Column – Christmas spirit endures, including Gus’ milk punch

Published 4:52 pm Tuesday, December 20, 2022

I believe in Santa Claus, and always have.

Not the jolly old elf who slides down the chimney and takes time to eat cookies before soaring through the sky to repeat that performance millions of times in a brief few hours. That Santa is irrevocably a part of the Christmas we have built, and I don’t find fault with him. He fulfills an important role in children’s lives and, for that matter, the lives of parents and grandparents who help perpetuate the multiple myths surrounding him.

No, the Santa that I believe will continue to survive, even in the midst of our materialism, is the spirit of giving that lies at the heart of Christmas. For Christians, Santa’s sack of toys is nothing compared to the gift that God bestowed on mankind through the birth of Jesus. For believers, that gift — God’s “only begotten son” — offers redemption from sin and eternal life.

Subscribe to our free email newsletter

Get the latest news sent to your inbox

The biblical story of the nativity is replete with gift-giving by mankind as well as by God. I’ve always felt the innkeeper who is often viewed as uncaring for relegating Joseph and Mary to a stable was actually a very kind person who assisted a young couple in desperate need of shelter.

Then, of course, there are history’s most notable gift-bearers, the magi, the “wise men” from the east who followed God’s sign to the stable in Bethlehem, bringing incense, gold and myrrh to symbolize Jesus’ majesty, godliness and humanity.

As generations sought ways to celebrate God’s ultimate gift of love, the purest expression they could find was the giving of gifts to those in need, and that idea found permanence in a third century monk named Nicholas.

Nicholas was a devout Christian who inherited considerable wealth from his parents, who died when he was quite young. He accepted Jesus’ words to “sell what you own and give the money to the poor.” He did just that and spent his life offering aid to the needy, the sick and suffering, and was especially kind to children. The church later declared him to be Saint Nicholas.

The spirit of Saint Nicholas is alive and well in our community. The numerous toy, food and clothing drives sponsored by local churches and civic organizations seem to grow stronger every year.

And the outreach isn’t confined to Christmas. If you want evidence of what’s best in our community, drop by the Christian Outreach Program’s headquarters any Monday, Wednesday or Friday and watch what goes on there. You’ll find dozens of volunteers preparing food for more than 500 needy Isle of Wight families. They also provide books for children to help give them a better start in life, disposable diapers for infants and elderly, and furnishings for people trying to better themselves on a shoestring.

Yes, Santa Claus will undoubtedly visit this week, but his spirit is with us year-round, and we are far better for it.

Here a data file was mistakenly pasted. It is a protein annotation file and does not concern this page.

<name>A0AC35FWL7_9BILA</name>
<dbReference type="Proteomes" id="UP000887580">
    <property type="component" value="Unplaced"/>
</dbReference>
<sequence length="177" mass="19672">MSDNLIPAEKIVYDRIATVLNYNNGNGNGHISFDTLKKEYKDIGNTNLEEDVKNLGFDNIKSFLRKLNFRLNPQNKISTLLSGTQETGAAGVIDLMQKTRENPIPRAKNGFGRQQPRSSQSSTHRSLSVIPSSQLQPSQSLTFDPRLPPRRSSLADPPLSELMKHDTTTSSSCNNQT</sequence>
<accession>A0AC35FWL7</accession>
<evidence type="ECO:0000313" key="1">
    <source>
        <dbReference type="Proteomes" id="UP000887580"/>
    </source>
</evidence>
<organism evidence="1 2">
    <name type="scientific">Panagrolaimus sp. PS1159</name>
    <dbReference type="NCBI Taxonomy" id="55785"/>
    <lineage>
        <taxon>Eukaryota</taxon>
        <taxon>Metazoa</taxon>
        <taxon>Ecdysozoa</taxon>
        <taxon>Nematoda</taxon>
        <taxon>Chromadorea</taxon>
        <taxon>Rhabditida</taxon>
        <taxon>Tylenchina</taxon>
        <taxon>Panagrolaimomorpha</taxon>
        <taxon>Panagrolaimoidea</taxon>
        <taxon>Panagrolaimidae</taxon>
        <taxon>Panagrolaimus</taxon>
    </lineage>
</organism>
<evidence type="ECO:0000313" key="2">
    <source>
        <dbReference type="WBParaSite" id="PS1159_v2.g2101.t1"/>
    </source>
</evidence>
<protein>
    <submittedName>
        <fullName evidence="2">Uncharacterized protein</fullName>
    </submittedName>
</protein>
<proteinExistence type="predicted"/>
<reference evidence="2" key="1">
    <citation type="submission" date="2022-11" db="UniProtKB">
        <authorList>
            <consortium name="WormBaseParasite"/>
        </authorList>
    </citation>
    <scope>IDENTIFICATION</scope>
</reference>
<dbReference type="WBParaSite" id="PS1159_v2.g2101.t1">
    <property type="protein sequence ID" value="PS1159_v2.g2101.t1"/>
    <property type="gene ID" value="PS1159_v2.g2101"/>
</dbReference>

(Full disclosure: John Edwards is a member of the Board of COP.)


A local tradition

On a lighter note: The Twins Olde Town Café was one of Smithfield’s most prized institutions. It was operated for more than three decades by twin sisters Martha and Alice Whitley, their mother and their sister Dean Greer, and was the gathering place for generations of coffee drinkers before it closed in 2008.

One of the most cherished memories of former customers was the twins’ annual Christmas party. It was an informal affair. Somebody would donate a country ham that the twins cooked and used to make small, very tasty ham croissants. They were offered free to all comers. Twins regulars — and some not-so-regulars — beat a path to the door on that day each December.

Included in that annual event were two lightly mixed drinks, which weren’t legal because the Twins didn’t have a liquor license, but were quietly accepted as a minor infraction in tune with the season.

The late Bob Clay, a longtime daily Twins patron, brought a jug of Bloody Mary for those who wanted a taste of something other than coffee.

The star of the event, though, was the late J.A. “Gus” Barlow. Gus would arrive with a loud “Ho, Ho, Ho” wearing a wool Christmas tie that was so moth-eaten it looked as though it would fall from around his neck. He brought with him a gallon of his famous milk punch. Gus had grown up on the Barlow family dairy farm that is now the Cypress Creek development, and said the punch was a favorite Christmas treat back in the day.

Gus died in 2018, but several years prior to his death, he gave the recipe for his punch to Mac Cofer, who is also now deceased. Mac passed it on to me, and I am delighted to circulate it herewith to Short Rows readers, complete with Gus’s tongue-in-cheek instructions for mixing it.

The recipe is quite simple. It calls for three quarts of milk, a fifth of bourbon (Gus specified Jim Beam) and “about a half cup” of sugar, added to suit your taste.

The three ingredients are mixed cold and then stirred “for about an hour” to ensure that the sugar is fully dissolved.

Gus strongly suggested that you “taste as you go. It makes the time pass faster.”

So, here’s to Gus, Mac, Bob, The Twins and everybody else who helped build a legend in a tiny café on Main Street. A cup of milk punch to all.


John Edwards is publisher emeritus of The Smithfield Times. His email address is